The prison industrial complex has been researched, documented and protested against — mainly by black women and black women scholars for decades. In fact, Chinonye Chukwu, who just won the top award at Sundance for her film “Clemency,” is a justice reform activist and professor at Wright State University. I guess her work doesn’t count because she’s a Nigerian-born, Alaskan bred black woman living in America? See how silly that sounds?

Which leads me back to Harris. Perhaps if people actually knew the history behind blacks being banned from serving as prosecutors and judges in our courtrooms, then they could take a more nuanced perspective on black women prosecutors like Harris.

Even today, 90 percent of prosecutors are white and more than 80 percent are male which means Harris had to perform what writer German Lopez calls a “delicate balancing act” while working as a prosecutor. While we’re combing through her record (which we absolutely should be doing), scores of prosecutors are going unchecked mainly because they fit the status quo.

For all of those who fail to recognize her “Jobs Instead of Prison” program and the first-of-its-kind mandatory anti-racial bias training for police officers, what might have happened had she taken a stronger stand against the death penalty or held police officers more accountable in controversial cases? Marilyn Mosby would have happened.

Folks were all in when Mosby attempted to bring Baltimore police officers to justice over the death of Freddie Gray. However, when the powerful police union rallied and turned on her and literally tried to bankrupt and fire her, where was the black community in support of Mosby? Radio silence — except for black women scholars, influencers and activists who wrote public letters of support for Mosby.

You can say that, “Harris shoulda…, coulda…, woulda…” all you want, but the reality is who would have stood with her in the “tough on crime” era in which she was one of the few black women prosecutors in the country? I’ll wait.

Which leads me back to my main point. Cancel culture is going to get black folks canceled out of this country. We are literally laying on our backs while white supremacists are march up and down our black bodies with impunity.

To rail against a black woman before she even has an opportunity to address or respond in real time to the many questions we should have is ridiculous, just like some of these lame “critiques.”

Who would think a black woman educated at Howard University would have to prove her intellect to other black people? Who would think a woman who pledged Alpha chapter of Alpha Kappa Alpha Sorority, Incorporated, the first chapter of the first black collegiate sorority in the country, would have to prove her love for black women and culture to black people? Who would think a black woman with one black parent would have to prove her blackness to black people who will throw out the “one drop” rule when caping for white folk we like, as if black people actually invented that ridiculous criteria?

Bill Clinton is the nation’s first black president but Kamala Harris ain’t black? Who would think black folk would accuse Harris of being “suspicious” for being biracial and married to a white man with all of the influential black men – some biracial- married to white women and non-black women getting to keep their black cards?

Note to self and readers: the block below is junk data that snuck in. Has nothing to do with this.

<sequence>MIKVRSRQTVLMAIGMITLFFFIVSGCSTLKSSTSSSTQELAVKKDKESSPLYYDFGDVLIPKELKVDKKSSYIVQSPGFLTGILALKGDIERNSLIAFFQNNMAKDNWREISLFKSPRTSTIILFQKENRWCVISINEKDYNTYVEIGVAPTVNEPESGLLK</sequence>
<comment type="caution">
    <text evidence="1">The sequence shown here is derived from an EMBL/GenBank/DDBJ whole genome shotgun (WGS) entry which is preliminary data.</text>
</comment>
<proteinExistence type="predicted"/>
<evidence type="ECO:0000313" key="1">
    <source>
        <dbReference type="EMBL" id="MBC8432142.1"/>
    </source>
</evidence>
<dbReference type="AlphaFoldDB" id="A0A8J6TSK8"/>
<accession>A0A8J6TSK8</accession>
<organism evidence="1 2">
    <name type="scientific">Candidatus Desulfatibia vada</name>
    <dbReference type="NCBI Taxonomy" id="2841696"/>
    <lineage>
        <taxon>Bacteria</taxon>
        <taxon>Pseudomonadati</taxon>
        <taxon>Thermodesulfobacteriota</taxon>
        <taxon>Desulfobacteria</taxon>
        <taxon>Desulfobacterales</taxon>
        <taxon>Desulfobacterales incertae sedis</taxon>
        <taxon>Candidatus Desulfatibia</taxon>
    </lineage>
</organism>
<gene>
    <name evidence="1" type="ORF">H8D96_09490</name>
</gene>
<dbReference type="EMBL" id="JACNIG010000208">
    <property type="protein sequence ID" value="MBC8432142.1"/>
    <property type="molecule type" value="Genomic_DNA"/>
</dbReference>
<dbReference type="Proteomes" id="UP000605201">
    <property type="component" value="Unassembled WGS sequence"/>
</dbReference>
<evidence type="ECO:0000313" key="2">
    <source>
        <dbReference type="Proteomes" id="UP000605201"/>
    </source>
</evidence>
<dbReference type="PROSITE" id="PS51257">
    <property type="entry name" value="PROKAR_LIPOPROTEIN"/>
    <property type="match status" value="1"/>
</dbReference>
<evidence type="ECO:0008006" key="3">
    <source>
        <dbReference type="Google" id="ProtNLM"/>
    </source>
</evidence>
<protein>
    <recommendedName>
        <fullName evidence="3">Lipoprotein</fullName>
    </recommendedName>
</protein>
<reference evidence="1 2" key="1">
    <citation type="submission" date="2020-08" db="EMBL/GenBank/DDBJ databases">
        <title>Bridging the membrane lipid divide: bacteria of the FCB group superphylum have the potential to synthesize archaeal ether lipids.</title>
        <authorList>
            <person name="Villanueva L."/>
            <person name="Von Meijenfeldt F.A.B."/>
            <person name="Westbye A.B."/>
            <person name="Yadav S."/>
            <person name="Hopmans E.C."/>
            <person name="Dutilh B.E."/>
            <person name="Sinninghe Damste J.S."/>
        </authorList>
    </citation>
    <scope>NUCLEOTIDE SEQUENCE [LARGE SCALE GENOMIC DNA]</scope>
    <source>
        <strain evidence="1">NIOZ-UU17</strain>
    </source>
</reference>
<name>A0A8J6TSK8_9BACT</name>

We have a current president who has been accused of rape and sexual assault — to which he admitted on tape — and is on his third marriage, but we’re worried about Harris’ choice of husband?

All of this vitriol aimed at Harris is wrapped in misogyny, sexism, racism and xenophobia and I’m not here for it. Cory Booker announced his run for president and maybe I missed it, but I have yet to see any discussion of his problematic views on homophobia and sexual assault, Wall Street connections, education reform and dare I say it, close friendship with Jared Kushner, President Trump’s son-in-law.

I literally just saw a brother on Facebook who refuses to #muteRKelly but has already canceled Kamala. Really? We literally have a modern day Al Jolson in the Virginia Governor’s office, the White House looks like an advertisement for Barnum and Bailey and folks are cutting off Harris at the knees because her mama is Indian?

As voters, we have got to do better in terms of candidate selection. We need all of the information – not just sound bites from pundits, hashtags from social media influencers and revisionist think pieces on who she was 30 years ago.

Harris is running for president and should be critiqued. She should also have the opportunity to speak for herself and answer questions about her record as a candidate in the present day.

Personally, I’d rather see Harris on the Supreme Court than in the White House, but I’m open to hearing what she has to say during this presidential run whether or not she gets the Democratic nomination.

I don’t know who I’m voting for or voting against yet. It’s too early to tell, but I do know I want to know who Harris is in her words and on her terms. No, I’m not going to #CancelKamala or #CancelCory or #CancelWarren or #CancelCastro because they have had complicated lives and careers.

I find it fascinating how swift the calls for canceling these non-traditional candidates came relative to the enthusiasm for white male candidates who haven’t even announced their candidacies like Joe Biden, Bernie Sanders and Beto O’Rourke.